As International Nurses Day is celebrated around the globe, it's important to take a moment to celebrate the countless men and women who have dedicated their lives to nursing, often in the most challenging of circumstances.
Nurses like Sister Mabuyi Mnguni are shining examples of the selflessness, dedication, and skill that are the hallmark of this noble profession.
Mnguni's incredible journey as a nurse began over 40 years ago when she trained at McCords and St Mary’s Hospital. From an early age, she was attracted to community health, and this passion has inspired her throughout her long and illustrious career.
Starting as a young nurse in the Ugu District of KwaZulu-Natal, Mnguni's hard work and commitment soon earned her a reputation as one of the most experienced nurses in the field of HIV/Aids care in South Africa.
Mnguni's work in this area has always been informed by a deep sense of compassion and empathy for those affected by this devastating disease. She believes that every human being has the right to quality healthcare and that nurses have a vital role to play in ensuring that all people, regardless of their background, receive the care that they deserve.
“I chose to be a nurse. I chose this profession. I could’ve done anything, but I wanted to help people”, said Sr Mnguni in conversation.
Sandra Sampson, Director at Allmed Healthcare Professionals, echoes Mnguni's sentiments, emphasising the importance of nurses in the South African healthcare system.
Sampson highlights the fact that nurses are often the first line of defence for patients and that their work is essential in ensuring that people receive the care and support they need to live healthy and fulfilling lives.
She adds: “One of the key issues facing the healthcare industry is the shortage of nurses in South Africa. Nurses are the foundation of healthcare, and they ensure that patients are well looked after, more than often saving lives. However, with a shortage of nurses, it is critical that the nursing workforce is leveraged in the most efficient way possible.”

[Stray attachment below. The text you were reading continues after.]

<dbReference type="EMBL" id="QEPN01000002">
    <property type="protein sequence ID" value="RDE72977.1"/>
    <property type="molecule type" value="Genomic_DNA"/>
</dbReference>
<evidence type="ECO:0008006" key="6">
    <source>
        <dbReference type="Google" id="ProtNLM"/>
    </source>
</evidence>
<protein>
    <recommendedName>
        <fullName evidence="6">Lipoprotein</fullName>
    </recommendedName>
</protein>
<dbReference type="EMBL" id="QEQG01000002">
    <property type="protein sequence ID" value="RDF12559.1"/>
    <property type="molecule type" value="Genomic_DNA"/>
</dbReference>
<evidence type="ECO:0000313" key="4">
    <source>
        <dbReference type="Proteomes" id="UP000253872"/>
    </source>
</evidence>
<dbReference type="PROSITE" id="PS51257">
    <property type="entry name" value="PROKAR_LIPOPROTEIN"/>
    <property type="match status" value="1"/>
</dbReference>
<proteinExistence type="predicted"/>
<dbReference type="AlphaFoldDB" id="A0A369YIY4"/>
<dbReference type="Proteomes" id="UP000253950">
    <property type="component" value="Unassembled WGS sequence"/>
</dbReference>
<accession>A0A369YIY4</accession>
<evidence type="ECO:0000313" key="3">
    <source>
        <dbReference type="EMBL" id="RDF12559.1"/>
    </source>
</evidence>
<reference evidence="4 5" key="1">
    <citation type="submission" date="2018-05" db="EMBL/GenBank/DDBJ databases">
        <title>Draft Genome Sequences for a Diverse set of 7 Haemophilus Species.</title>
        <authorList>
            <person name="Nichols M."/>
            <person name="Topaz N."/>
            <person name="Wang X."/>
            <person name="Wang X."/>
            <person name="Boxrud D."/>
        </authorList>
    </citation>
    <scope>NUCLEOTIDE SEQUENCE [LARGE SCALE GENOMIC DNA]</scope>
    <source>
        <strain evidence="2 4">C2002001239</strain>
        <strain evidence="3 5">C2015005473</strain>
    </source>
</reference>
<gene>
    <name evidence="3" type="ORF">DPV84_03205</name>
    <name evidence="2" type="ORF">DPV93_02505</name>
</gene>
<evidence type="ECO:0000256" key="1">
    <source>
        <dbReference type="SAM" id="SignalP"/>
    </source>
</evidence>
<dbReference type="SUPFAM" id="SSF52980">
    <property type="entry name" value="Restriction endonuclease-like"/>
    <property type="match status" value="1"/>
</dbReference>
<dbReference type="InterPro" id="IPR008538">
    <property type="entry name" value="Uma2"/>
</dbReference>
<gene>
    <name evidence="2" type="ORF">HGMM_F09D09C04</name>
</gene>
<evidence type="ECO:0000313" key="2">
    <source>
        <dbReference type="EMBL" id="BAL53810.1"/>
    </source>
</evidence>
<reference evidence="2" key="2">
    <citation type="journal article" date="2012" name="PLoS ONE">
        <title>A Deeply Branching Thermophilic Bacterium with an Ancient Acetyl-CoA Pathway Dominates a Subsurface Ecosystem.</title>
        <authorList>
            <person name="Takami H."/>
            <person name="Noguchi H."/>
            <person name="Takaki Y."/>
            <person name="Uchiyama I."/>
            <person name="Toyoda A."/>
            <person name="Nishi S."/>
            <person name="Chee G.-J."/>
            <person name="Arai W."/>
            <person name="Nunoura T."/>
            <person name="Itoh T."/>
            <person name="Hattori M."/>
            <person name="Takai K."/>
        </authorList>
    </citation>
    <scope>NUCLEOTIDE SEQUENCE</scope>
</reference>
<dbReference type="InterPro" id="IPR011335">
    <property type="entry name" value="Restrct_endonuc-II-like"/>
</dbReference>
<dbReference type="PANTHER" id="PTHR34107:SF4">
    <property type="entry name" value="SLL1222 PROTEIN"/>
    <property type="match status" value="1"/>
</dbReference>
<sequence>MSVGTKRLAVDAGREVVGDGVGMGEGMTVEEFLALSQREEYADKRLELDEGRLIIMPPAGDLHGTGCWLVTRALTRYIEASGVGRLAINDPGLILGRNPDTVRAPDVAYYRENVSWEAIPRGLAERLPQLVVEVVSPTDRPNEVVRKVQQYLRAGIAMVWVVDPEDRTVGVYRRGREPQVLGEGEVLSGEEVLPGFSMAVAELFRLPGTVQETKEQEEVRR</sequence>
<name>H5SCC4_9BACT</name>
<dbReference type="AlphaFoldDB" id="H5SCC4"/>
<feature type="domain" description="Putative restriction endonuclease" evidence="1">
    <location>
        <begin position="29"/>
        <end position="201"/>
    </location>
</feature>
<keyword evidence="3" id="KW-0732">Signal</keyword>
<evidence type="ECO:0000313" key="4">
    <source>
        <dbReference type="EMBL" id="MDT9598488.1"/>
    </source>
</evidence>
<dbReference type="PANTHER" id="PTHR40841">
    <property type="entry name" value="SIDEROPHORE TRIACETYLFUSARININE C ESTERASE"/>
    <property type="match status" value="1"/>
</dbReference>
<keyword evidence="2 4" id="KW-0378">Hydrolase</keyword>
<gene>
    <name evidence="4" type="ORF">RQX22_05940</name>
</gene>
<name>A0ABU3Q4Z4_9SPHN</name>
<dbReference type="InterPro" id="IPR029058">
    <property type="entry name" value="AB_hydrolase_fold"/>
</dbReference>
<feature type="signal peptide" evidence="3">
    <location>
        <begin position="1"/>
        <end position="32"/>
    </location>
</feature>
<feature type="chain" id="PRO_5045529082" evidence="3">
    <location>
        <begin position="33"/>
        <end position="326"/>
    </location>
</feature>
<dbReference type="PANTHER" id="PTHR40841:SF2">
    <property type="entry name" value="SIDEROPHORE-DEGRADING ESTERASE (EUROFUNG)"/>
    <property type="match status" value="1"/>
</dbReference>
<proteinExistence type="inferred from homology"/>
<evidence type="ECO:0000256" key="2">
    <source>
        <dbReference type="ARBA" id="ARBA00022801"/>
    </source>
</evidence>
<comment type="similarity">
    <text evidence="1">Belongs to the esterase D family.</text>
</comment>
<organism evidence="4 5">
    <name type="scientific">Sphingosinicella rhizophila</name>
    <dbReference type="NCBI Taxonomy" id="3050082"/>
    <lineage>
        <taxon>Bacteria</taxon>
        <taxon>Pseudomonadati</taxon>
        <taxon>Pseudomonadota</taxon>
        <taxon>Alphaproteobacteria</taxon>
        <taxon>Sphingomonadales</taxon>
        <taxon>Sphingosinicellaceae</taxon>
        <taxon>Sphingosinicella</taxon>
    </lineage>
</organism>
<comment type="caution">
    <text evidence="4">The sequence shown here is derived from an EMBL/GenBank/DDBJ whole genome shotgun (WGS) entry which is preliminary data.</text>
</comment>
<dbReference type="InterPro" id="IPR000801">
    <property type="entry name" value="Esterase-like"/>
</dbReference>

‘’Further, we need to realise that nurses are essential workers and not just in a state of emergency, like Covid-19, as we saw during the pandemic. We need to actually recognise their outstanding role in the healthcare industry because they are definitely the backbone of healthcare facilities.
‘’We need to celebrate this profession every day and not just one specific day because they deal with patients at their most vulnerable while and usher these patients with care and genuine compassion to recovery,” said Sampson.
While discussing her leadership style in an interview, she emphasised the importance of continual appreciation for her staff.
In response to commonly held negative views of nurses as rude, she urged the public to consider the challenging circumstances that healthcare professionals face in South Africa.
Noting the overwhelming demand for quality care and the shortage of resources to meet that demand, she advised patients to respect that they may not receive the same level of service in public facilities as in private facilities due to differences in patient volume.
She also noted the significant shortage of nurses in South Africa, which impacts patient-to-nurse ratios and places additional strain on healthcare workers.
“Currently, the patient-nurse ratio stands at 1 nurse for 218 patients”, said Sampson, which is gravely alarming.
Despite the many challenges facing nurses in South Africa, including long hours, low pay, and heavy workloads, Mnguni and her colleagues remain committed to their work.
For them, nursing is not just a job - it's a calling. As we celebrate International Nurses Day, let's remember the immense contribution that nurses like Sr Mnguni, Sampson, and many more continue to make to their communities.
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